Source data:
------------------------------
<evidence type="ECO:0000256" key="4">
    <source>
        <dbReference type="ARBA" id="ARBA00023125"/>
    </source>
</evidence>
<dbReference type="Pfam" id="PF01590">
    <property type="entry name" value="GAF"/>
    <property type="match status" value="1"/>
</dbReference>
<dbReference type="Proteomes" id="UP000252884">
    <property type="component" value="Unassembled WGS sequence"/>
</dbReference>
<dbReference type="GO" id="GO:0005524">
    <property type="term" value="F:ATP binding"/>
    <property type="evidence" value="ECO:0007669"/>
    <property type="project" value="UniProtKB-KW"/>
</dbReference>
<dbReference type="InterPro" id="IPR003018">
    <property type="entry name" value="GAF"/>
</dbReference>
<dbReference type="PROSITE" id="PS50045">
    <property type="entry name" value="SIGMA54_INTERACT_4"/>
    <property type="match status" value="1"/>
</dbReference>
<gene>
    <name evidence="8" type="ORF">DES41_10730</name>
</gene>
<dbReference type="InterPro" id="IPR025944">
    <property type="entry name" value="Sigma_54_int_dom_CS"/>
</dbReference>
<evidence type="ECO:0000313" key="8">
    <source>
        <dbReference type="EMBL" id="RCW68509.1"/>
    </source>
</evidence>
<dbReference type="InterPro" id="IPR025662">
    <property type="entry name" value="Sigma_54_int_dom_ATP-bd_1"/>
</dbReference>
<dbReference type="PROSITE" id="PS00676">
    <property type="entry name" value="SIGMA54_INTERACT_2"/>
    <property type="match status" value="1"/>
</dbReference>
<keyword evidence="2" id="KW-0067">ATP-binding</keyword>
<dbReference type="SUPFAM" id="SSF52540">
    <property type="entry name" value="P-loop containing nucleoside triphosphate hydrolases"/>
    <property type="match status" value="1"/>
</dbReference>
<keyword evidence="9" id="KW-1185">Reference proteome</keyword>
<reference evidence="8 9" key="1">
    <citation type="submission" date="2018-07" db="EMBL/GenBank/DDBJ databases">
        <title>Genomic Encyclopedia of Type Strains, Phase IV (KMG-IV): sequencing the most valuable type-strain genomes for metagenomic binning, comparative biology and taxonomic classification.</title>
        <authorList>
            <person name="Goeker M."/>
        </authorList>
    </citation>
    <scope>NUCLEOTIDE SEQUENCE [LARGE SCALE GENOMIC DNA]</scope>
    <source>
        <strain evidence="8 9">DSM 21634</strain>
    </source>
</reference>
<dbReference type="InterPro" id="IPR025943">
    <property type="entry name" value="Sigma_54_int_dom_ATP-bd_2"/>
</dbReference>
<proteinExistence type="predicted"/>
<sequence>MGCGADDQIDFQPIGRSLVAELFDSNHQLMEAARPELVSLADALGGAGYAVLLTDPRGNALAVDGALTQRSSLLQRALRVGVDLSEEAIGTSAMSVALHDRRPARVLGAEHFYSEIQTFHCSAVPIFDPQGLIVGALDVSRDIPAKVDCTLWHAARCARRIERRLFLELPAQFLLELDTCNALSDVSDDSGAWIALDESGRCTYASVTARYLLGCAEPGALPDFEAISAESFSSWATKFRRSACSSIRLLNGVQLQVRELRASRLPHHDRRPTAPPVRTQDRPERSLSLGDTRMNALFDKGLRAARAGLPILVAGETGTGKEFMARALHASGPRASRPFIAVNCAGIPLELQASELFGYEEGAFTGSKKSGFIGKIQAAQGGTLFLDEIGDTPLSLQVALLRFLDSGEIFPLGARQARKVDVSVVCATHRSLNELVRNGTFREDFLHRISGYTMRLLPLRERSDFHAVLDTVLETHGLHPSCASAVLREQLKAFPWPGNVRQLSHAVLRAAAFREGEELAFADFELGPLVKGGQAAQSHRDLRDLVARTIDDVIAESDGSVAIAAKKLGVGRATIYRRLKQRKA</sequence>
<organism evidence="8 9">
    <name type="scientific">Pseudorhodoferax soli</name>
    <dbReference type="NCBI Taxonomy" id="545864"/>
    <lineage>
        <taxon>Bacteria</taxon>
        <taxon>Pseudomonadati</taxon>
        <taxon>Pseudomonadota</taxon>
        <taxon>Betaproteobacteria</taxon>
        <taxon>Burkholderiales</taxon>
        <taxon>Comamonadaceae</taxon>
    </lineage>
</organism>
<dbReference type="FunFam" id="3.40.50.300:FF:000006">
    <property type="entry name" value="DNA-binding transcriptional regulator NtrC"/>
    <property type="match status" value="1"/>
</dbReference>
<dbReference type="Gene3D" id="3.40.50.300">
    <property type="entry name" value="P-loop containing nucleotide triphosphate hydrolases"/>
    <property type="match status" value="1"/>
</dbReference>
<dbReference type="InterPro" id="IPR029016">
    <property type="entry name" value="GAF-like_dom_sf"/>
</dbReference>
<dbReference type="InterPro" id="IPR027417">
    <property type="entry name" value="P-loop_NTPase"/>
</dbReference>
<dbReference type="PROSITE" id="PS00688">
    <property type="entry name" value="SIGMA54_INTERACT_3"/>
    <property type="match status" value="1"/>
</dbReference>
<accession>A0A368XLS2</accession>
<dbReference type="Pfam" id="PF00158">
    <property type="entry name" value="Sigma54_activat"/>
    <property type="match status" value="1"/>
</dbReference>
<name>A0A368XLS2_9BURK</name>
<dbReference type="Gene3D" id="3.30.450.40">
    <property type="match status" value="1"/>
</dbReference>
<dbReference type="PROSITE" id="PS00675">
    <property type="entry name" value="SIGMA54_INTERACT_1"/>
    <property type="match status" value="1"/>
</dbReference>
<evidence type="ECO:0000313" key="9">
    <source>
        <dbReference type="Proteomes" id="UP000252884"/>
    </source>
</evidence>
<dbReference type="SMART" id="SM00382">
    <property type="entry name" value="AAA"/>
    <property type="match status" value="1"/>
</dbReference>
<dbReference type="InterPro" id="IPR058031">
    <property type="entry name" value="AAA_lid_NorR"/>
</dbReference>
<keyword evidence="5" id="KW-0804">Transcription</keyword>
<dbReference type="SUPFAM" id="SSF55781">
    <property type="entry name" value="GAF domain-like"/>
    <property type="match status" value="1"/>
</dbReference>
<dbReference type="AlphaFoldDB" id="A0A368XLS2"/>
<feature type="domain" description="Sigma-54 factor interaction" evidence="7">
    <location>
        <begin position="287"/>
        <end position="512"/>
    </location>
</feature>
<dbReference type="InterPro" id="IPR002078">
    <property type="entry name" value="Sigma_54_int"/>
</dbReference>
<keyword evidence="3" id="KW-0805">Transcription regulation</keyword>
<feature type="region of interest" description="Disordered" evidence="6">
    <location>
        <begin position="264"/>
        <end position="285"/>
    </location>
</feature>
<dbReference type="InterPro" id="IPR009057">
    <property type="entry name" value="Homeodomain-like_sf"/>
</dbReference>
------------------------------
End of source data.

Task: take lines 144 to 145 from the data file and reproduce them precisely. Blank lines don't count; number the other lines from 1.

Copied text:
    <property type="entry name" value="Homeodomain-like_sf"/>
</dbReference>